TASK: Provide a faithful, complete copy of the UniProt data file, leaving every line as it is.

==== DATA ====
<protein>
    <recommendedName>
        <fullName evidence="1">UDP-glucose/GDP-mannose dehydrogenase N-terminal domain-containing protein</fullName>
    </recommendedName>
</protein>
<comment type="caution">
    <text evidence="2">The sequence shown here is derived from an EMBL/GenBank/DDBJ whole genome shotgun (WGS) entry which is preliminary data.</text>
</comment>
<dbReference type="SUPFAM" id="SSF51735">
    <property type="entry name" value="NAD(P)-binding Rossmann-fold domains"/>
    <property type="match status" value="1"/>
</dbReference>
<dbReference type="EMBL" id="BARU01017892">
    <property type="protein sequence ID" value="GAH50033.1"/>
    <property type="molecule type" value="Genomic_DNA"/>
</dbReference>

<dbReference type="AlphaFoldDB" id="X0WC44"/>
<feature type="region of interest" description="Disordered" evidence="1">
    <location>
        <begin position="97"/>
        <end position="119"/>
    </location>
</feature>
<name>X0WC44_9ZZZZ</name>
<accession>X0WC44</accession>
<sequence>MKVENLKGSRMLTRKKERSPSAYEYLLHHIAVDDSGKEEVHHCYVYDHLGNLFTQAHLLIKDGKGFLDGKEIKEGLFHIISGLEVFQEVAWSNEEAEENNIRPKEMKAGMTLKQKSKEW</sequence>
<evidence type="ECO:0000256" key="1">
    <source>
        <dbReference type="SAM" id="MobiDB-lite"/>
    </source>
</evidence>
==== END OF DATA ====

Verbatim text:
<protein>
    <recommendedName>
        <fullName evidence="1">UDP-glucose/GDP-mannose dehydrogenase N-terminal domain-containing protein</fullName>
    </recommendedName>
</protein>
<comment type="caution">
    <text evidence="2">The sequence shown here is derived from an EMBL/GenBank/DDBJ whole genome shotgun (WGS) entry which is preliminary data.</text>
</comment>
<dbReference type="SUPFAM" id="SSF51735">
    <property type="entry name" value="NAD(P)-binding Rossmann-fold domains"/>
    <property type="match status" value="1"/>
</dbReference>
<dbReference type="EMBL" id="BARU01017892">
    <property type="protein sequence ID" value="GAH50033.1"/>
    <property type="molecule type" value="Genomic_DNA"/>
</dbReference>

<dbReference type="AlphaFoldDB" id="X0WC44"/>
<feature type="region of interest" description="Disordered" evidence="1">
    <location>
        <begin position="97"/>
        <end position="119"/>
    </location>
</feature>
<name>X0WC44_9ZZZZ</name>
<accession>X0WC44</accession>
<sequence>MKVENLKGSRMLTRKKERSPSAYEYLLHHIAVDDSGKEEVHHCYVYDHLGNLFTQAHLLIKDGKGFLDGKEIKEGLFHIISGLEVFQEVAWSNEEAEENNIRPKEMKAGMTLKQKSKEW</sequence>
<evidence type="ECO:0000256" key="1">
    <source>
        <dbReference type="SAM" id="MobiDB-lite"/>
    </source>
</evidence>